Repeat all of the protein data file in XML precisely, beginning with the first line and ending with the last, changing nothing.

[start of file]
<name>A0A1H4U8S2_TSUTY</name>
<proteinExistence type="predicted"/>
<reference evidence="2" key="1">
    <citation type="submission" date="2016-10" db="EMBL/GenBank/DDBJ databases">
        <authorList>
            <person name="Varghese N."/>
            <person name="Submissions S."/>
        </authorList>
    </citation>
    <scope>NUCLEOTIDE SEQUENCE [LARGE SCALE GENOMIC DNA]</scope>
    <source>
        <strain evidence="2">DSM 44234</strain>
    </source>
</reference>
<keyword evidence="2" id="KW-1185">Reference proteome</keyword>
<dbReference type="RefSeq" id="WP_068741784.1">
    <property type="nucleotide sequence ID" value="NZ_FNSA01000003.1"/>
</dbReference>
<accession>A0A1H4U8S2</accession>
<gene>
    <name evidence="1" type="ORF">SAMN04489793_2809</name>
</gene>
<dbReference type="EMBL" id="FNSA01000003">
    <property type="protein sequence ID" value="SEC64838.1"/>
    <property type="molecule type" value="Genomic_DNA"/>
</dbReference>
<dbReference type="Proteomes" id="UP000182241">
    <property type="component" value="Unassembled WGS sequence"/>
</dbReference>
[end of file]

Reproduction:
<name>A0A1H4U8S2_TSUTY</name>
<proteinExistence type="predicted"/>
<reference evidence="2" key="1">
    <citation type="submission" date="2016-10" db="EMBL/GenBank/DDBJ databases">
        <authorList>
            <person name="Varghese N."/>
            <person name="Submissions S."/>
        </authorList>
    </citation>
    <scope>NUCLEOTIDE SEQUENCE [LARGE SCALE GENOMIC DNA]</scope>
    <source>
        <strain evidence="2">DSM 44234</strain>
    </source>
</reference>
<keyword evidence="2" id="KW-1185">Reference proteome</keyword>
<dbReference type="RefSeq" id="WP_068741784.1">
    <property type="nucleotide sequence ID" value="NZ_FNSA01000003.1"/>
</dbReference>
<accession>A0A1H4U8S2</accession>
<gene>
    <name evidence="1" type="ORF">SAMN04489793_2809</name>
</gene>
<dbReference type="EMBL" id="FNSA01000003">
    <property type="protein sequence ID" value="SEC64838.1"/>
    <property type="molecule type" value="Genomic_DNA"/>
</dbReference>
<dbReference type="Proteomes" id="UP000182241">
    <property type="component" value="Unassembled WGS sequence"/>
</dbReference>